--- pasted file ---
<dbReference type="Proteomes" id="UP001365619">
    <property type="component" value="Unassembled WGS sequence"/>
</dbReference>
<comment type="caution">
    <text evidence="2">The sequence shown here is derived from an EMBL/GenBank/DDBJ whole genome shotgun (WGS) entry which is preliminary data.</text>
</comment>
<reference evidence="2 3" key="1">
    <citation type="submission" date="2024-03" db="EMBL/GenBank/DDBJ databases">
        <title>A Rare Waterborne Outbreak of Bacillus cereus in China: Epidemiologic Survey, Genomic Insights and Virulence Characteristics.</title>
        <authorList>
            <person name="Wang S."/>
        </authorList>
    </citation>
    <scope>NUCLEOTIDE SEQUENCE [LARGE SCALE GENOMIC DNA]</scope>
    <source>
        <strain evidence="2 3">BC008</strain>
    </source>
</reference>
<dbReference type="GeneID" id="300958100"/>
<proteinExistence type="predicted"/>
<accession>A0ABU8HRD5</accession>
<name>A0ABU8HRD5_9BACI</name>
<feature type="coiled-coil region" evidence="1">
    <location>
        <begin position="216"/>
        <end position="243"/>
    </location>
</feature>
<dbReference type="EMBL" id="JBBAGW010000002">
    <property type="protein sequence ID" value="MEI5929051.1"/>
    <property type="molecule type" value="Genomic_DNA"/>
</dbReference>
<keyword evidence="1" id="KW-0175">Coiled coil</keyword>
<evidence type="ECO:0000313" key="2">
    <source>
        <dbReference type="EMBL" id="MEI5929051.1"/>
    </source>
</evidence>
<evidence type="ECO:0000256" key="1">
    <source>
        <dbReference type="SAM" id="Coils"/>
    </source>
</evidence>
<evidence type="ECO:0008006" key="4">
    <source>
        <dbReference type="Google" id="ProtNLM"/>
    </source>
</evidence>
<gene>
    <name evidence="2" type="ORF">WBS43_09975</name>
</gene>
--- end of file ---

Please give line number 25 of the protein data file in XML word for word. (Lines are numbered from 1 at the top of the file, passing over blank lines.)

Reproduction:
        <begin position="216"/>